Bacillus anthracis (anthrax) cells being killed by a molecule studied by Penn State University researcher Kenneth Keiler. The molecule is naturally fluorescent and it looks blue when it is excited by ultraviolet light in the microscope. Keiler and his team found that certain molecules inhibit the growth of very distantly related bacteria by stopping trans-translation, which is a "quality control" mechanism that is found in all species of bacteria. Credit: Keiler lab, Penn State University
3 June 2013 — Diseases such as tuberculosis, anthrax, and shigellosis -- a severe food-borne illness -- eventually could be treated with an entirely new and more-effective kind of antibiotic, thanks to a team of scientists led by Kenneth Keiler, an associate professor ofbiochemistry and molecular biology at Penn State University. In a research paper that will be published in the journalProceedings of the National Academy of Sciences during the week beginning 3 June 2013, the team describes 46 previously untested molecules that target and disrupt an important step in the process of protein synthesis in bacteria, thereby rendering bacteria incapable of replicating.
This step, known as trans-translation, is a "quality control" mechanism that is found in all species of bacteria and that other life forms, such as plants and animals, do not seem to use. "If you imagine the bacterial protein-synthesis pathway as a factory assembly line, trans-translation is responsible for keeping the assembly line moving. Faulty messenger RNA (mRNA) -- which is RNA that conveys genetic information from DNA to proteins -- can block the synthesis machinery. Trans-translation removes these blocks from the assembly line, thereby keeping the system running smoothly," Keiler explained. "Were it not for trans-translation, all the subsequent steps in the factory assembly line would get held up and the organism would not be able to function properly -- synthesizing the proteins that it needs for survival."
As a graduate student in 1996, Keiler discovered the previously unknown trans-translation step. Keiler explained that, since his discovery of trans-translation, he has been working toward the goal of finding molecules capable of disrupting this particular stage of the protein-synthesis pathway. "The idea is that if we can disturb trans-translation -- bacteria's quality-control step -- then we can throw a wrench into the protein-synthesis assembly line and prevent the organisms from making copies of themselves," Keiler said.
To discover which small molecules might be capable of disrupting trans-translation, the team began with a process called high-throughput screening -- a method of trying out many thousands of small molecules in multiwell Petri dishes with the hope of discovering one or more that might be effective at combatting certain pathogens. "Our team tested about 663,000 different molecules," Keiler said. "Specifically, we tested the molecules against a strain of E. coli and monitored how they were affecting the organism's trans-translation process." At the end of this phase of testing, Keiler and his team had found 46 different molecules that appeared to be effective in the disruption of trans-translation.
The next step was to test these molecules' efficacy at disturbing trans-translation in other bacteria that are known to cause illness, namely Shigella -- a genus of bacteria that causes food poisoning and that is related to Salmonella -- andBacillus anthracis -- the organism that causes anthrax, which sometimes can be lethal in humans and other animals. "Of the 46 molecules that were shown to affect trans-translation, one called KKL-35 jumped out as the most promising," Keiler said. "We found that it inhibits the growth of very distantly related bacteria, and this suggests that it may have antibiotic activity against a very broad spectrum of species. As for Shigella and Bacillus anthracis, we were able to show that, in the presence of KKL-35, the cells died specifically because the molecule halted the trans-translation process."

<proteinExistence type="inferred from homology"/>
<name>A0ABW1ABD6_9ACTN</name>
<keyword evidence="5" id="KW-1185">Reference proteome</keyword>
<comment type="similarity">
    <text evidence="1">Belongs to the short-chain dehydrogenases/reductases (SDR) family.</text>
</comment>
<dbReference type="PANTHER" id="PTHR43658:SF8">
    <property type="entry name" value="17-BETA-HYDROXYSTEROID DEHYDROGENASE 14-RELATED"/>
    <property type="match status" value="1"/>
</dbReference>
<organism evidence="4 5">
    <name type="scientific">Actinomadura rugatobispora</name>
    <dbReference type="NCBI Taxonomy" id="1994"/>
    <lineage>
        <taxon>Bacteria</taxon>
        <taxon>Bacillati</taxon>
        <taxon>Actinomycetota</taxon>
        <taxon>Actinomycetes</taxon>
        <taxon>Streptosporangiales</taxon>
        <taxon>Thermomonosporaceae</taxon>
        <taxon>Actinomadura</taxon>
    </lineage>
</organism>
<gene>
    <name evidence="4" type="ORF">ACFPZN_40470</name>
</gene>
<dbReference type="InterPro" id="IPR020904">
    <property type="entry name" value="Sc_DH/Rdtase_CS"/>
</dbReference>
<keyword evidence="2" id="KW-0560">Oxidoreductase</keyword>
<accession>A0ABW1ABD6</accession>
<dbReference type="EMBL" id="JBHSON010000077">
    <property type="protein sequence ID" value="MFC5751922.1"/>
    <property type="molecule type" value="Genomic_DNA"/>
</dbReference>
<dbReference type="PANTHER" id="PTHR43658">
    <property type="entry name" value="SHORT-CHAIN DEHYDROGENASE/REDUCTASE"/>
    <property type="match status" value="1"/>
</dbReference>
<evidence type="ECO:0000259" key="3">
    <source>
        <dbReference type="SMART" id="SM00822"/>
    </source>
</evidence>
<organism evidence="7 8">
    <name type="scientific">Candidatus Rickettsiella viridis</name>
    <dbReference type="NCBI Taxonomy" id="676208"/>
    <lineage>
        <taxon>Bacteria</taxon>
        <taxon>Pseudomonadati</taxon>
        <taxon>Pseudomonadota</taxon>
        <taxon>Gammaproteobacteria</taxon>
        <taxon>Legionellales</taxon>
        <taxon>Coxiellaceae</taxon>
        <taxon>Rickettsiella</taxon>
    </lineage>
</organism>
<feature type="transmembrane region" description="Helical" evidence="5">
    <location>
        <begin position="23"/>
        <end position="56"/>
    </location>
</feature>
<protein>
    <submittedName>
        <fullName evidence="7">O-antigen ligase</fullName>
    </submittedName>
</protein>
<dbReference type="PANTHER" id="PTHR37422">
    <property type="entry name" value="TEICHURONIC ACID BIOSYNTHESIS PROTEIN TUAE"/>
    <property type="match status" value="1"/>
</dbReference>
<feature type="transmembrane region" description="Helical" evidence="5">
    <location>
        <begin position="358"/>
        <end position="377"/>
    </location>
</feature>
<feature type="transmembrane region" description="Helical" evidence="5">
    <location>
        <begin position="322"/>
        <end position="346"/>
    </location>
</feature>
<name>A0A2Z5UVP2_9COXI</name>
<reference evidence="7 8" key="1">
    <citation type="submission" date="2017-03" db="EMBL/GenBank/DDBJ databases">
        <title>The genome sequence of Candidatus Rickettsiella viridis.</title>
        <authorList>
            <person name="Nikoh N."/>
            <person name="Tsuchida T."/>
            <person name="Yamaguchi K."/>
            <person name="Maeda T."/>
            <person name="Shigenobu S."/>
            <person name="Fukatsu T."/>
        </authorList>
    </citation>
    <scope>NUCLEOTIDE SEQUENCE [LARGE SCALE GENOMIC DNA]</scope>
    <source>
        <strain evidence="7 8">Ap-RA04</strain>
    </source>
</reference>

In addition to Shigella and Bacillus anthracis, Keiler's team also studied Mycobacterium tuberculosis -- the organism that causes tuberculosis. The team found that, compared with currently used tuberculosis drug therapies, the KKL-35 molecule was 100-fold more effective at inhibiting the growth of the bacterium.
Keiler added that one of the most exciting features of an antibiotic designed from KKL-35 concerns the unlikeliness of drug resistance in mutant strains of bacteria. "In our laboratory experiments, we found no mutant strains that were resistant to KKL-35," Keiler said. "One possible explanation for the lack of resistant mutants in lab experiments is that changes in trans-translation molecules that disrupt drug binding also eliminate trans-translation activity. Resistant mutants probably would evolve eventually, but at least it looks like it will be very difficult. That means resistant mutants might be slow to arise and spread."
In addition to Keiler, other scientists who contributed to this research include Nitya S. Ramadoss,John N. Alumasa, Lin Cheng, Sharon Li, Benjamin S. Chambers, and Hoon Chang at Penn State; and Yu Wang, Arnab K. Chatterjee, Achim Brinker, and Ingo H. Engels at the Genomics Institute of the Novartis Research Foundation.
The research was funded by the National Institutes of Health.
[ Katrina Voss ]